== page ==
Try not to tie her up. Keep the lead either on the ground or draped over the post. I never tie up a horse tightly. I train them to ‘want’ to stand and stay, and if I do have to contain a horse I don’t know, I will drape the lead around a post for one turn, so that if the horse pulls back they can get free. I am fortunately faster than they are, and can grab the lead. You want her to have the freedom to express her dislike, and you want to set up the situation where she can learn the lesson. Tying her will only restrict her from learning.
If she turns her head to snap at you, bring that left hand up as fast as you can to match her speed. Let her bump into it, and when she does, and she moves away again, just stand quietly with her and let her soak in what just happened.
Then try to bring the girth up one more notch. Move slowly but confidently. Again, repeat the process with your hand up and let her smack into it. When she puts her head back again, praise her and stand quietly to let her soak this lesson up.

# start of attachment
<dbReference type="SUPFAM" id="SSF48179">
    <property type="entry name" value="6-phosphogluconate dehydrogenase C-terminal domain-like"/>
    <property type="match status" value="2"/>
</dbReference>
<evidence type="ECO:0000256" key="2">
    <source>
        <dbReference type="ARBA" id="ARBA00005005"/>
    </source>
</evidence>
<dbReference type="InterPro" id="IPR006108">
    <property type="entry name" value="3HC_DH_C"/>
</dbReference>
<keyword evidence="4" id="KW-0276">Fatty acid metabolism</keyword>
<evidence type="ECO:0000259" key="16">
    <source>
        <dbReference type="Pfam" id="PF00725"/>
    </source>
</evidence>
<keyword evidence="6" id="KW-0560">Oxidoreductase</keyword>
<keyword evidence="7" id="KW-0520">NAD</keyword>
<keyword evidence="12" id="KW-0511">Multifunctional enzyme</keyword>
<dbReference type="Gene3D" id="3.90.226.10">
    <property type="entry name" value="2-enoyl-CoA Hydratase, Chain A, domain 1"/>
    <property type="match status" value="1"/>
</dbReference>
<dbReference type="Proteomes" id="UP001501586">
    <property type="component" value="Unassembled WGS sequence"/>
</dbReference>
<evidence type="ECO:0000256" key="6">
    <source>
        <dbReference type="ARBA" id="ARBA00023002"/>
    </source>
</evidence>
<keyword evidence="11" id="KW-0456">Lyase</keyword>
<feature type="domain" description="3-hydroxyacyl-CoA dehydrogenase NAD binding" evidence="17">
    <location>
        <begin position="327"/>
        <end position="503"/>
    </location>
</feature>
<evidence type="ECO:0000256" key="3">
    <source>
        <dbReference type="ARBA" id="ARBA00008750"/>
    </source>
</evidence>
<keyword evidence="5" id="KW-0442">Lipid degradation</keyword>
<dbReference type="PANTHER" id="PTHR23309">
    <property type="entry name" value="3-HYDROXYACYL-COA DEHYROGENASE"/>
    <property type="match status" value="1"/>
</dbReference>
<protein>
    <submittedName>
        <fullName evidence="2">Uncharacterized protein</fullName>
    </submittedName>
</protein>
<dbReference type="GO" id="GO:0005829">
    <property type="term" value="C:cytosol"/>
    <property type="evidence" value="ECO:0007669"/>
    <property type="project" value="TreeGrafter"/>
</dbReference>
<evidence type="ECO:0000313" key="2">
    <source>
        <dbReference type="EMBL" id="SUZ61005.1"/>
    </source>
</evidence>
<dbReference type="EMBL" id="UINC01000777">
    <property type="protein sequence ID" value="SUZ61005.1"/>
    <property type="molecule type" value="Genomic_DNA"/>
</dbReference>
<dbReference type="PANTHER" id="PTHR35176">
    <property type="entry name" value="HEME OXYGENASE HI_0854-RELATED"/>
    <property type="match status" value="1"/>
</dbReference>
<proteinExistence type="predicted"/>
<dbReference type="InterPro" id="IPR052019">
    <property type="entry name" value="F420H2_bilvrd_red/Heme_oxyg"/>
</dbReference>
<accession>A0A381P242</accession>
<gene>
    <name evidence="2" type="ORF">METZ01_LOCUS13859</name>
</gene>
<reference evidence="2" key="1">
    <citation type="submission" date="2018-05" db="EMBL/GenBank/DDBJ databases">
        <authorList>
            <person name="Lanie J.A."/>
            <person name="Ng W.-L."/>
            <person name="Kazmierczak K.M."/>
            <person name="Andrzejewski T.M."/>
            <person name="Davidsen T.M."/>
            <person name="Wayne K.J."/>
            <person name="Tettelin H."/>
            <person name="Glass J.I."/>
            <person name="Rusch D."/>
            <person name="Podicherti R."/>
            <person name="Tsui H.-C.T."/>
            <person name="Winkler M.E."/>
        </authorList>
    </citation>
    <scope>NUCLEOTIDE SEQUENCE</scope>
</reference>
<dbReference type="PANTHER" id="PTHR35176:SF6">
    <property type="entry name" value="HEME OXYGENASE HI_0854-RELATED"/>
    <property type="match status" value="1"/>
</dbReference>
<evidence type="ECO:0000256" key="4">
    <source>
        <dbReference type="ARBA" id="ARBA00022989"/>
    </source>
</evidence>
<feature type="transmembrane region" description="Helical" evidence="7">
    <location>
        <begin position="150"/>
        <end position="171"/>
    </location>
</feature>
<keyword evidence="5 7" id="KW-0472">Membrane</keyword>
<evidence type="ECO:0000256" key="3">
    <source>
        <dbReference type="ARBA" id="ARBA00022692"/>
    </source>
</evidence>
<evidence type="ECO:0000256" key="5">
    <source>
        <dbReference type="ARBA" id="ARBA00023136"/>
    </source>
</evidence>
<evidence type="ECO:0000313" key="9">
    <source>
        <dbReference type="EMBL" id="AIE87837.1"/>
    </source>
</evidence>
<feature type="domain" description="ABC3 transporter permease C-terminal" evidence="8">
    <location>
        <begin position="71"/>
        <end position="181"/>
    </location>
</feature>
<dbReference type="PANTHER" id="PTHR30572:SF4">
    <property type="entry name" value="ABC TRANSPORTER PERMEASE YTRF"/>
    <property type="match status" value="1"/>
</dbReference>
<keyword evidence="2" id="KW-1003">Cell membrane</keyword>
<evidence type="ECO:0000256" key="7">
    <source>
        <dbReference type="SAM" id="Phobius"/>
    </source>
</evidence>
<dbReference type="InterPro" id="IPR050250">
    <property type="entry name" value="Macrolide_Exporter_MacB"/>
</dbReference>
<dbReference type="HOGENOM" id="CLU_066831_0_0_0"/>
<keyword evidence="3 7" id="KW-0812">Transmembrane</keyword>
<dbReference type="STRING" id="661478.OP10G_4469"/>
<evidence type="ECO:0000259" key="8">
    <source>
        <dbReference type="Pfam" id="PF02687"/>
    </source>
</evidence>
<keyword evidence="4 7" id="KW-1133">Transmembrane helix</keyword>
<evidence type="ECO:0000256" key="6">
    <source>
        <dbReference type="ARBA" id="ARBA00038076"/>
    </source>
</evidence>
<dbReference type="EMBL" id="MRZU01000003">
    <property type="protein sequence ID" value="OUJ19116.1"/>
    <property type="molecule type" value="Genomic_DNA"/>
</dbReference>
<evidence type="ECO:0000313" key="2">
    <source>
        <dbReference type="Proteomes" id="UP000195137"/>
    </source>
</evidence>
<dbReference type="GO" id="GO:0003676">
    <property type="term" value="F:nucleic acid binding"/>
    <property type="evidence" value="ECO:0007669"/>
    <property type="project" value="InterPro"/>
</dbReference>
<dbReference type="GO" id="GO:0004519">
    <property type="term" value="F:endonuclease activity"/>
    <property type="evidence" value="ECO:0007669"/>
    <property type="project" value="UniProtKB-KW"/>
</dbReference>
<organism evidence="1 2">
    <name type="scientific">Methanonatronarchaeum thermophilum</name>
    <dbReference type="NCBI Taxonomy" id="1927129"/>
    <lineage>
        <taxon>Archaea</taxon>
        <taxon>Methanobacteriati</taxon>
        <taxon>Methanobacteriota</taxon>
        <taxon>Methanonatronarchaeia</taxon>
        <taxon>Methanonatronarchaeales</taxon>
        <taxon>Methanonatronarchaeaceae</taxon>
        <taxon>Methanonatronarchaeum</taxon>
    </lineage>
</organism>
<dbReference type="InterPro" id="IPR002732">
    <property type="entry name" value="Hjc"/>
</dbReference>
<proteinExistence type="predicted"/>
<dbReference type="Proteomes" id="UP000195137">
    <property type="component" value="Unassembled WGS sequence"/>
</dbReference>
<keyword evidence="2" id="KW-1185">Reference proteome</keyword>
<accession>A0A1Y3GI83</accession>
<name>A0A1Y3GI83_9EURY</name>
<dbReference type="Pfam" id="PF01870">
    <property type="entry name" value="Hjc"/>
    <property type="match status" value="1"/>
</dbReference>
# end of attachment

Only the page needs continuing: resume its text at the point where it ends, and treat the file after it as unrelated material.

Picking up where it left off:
If Thea does her little hop and jump routine after the girth has been taken up one notch, move her away from you in a circle quickly. This will make her little routine uncomfortable, and she will get the idea eventually that every time she hops about and gets emotional, she has to work at something. They come down pretty quick when there’s a job attached to a behavior (this is something to remember – if you want your horse to settle down or chill out, give the horse a job and make him do it quickly). Do not reprimand her for hopping – you don’t need to ever punish a horse. All you have to do is replace behavior you don’t want with behavior you do want.
The process you do with leading and moving her away from you will help you with the saddling issue. We often solve horse behavior problems correctly by teaching them another method. You don‚t have to fix a saddling issue with a saddling solution. Often the solutions lie in other methods and areas. The reason for this is that most problems are a result of a hole in the horse’s training. All we are doing here is going back to groundwork foundations and re-establishing good manners. When confronted with a sudden problem, go back, not forward. Horse issues are always about holes.
Don’t expect a miracle the first week or so. Mares like this will take time to come around. If you are consistent and patient, you will learn something very valuable that horse training often takes a lot of time, but the rewards are so amazing.